Friday, 12 August 2011


scum n. 1 a layer of dirt or froth on the surface of a liquid.
              2 informal a worthless or contemptible person or group of people.

Emotive language keeps being bandied around following the riots. The main purpose of this is to create a sense of "us" and "them". I have heard children described as "rats" on television and during conversation. In the Nazi propaganda film The Eternal Jew (quoting from Wikipedia - try substituting Hoodie for Jew)

One of the shots early in the film shows a pack of rats emerging from a sewer, juxtaposed with a crowd of Jews in a bustling street of a Polish city. Close-ups of individuals show sickly, malformed facial features. The narration says that, as rats are the vermin of the animal kingdom, Jews are the vermin of the human race and similarly spread disease and corruption.

If we resort to labeling groups of people as subhuman we are treading into highly dangerous territory. Those using such language should control themselves a little better. 

Among those using emotive language is our own Prime Minister David Cameron. He labelled sections of our society "sick". It should be remembered that Mr Cameron was a member of the Bullingdon Club at Oxford University. Members are not adverse to a spot of vandalism and criminal damage. That they "leave a cheque" to cover the cost is supposed to make everything better but is more like adding insult to injury if you ask me.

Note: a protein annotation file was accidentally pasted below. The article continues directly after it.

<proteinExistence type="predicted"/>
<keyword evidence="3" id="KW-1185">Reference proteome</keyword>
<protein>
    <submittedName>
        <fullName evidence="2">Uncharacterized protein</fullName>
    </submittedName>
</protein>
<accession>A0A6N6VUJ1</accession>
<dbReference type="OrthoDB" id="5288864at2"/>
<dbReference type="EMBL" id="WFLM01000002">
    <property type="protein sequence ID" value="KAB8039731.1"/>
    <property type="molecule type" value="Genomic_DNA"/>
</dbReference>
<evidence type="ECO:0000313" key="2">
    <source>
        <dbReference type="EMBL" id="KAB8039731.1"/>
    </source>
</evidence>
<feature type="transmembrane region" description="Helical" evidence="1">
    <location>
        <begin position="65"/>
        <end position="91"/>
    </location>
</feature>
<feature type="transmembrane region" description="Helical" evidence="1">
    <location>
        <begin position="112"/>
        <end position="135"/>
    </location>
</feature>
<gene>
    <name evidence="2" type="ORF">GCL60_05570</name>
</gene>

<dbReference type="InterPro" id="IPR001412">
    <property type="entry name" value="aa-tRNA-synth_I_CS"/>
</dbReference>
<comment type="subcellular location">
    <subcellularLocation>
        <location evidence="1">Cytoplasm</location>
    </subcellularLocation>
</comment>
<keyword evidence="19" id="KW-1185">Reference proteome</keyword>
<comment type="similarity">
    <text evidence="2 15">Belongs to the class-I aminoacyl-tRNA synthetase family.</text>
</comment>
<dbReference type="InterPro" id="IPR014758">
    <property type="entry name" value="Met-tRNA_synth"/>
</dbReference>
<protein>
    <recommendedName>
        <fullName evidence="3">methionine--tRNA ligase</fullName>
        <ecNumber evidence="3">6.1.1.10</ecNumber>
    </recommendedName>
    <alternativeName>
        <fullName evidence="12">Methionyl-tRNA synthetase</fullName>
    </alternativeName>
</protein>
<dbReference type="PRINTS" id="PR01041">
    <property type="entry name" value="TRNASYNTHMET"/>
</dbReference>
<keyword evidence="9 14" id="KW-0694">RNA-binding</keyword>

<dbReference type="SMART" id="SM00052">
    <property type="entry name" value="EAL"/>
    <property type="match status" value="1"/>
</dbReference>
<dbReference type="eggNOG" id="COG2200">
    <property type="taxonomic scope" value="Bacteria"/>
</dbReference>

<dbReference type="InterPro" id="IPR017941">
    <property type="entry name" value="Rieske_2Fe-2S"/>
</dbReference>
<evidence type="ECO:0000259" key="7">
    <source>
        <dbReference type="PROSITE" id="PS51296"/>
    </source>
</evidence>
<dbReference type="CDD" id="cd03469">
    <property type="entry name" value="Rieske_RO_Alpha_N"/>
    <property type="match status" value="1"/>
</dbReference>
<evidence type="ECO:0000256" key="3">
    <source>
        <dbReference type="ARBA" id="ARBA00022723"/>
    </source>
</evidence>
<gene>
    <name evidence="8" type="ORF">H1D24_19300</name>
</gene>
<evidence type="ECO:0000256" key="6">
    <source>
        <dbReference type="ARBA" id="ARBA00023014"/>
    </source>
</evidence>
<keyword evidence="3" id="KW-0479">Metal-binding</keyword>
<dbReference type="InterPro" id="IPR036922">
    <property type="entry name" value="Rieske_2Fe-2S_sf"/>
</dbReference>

Name calling and emotive labeling might make you feel good for a second or two but it serves no useful purpose. There has been a lot of talk about responsibility as well. Rather than "them" taking responsibility for "their" actions I think we need to find a way of bringing even the most unsavory groups (Hoodie nihilists, EDL nuts, Islamic and Christian fundamentalists) and making them feel a part of "us". It's easy to fight about black and white, less so to thrash about in shades of grey. As David Cameron said in his infamous "hug a hoodie" speech:

"But hoodies are more defensive than offensive. They're a way to stay invisible in the street. In a dangerous environment the best thing to do is keep your head down, blend in. For some the hoodie represents all that's wrong about youth culture in Britain today. For me, adult society's response to the hoodie shows how far we are from finding the long-term answers to put things right." 

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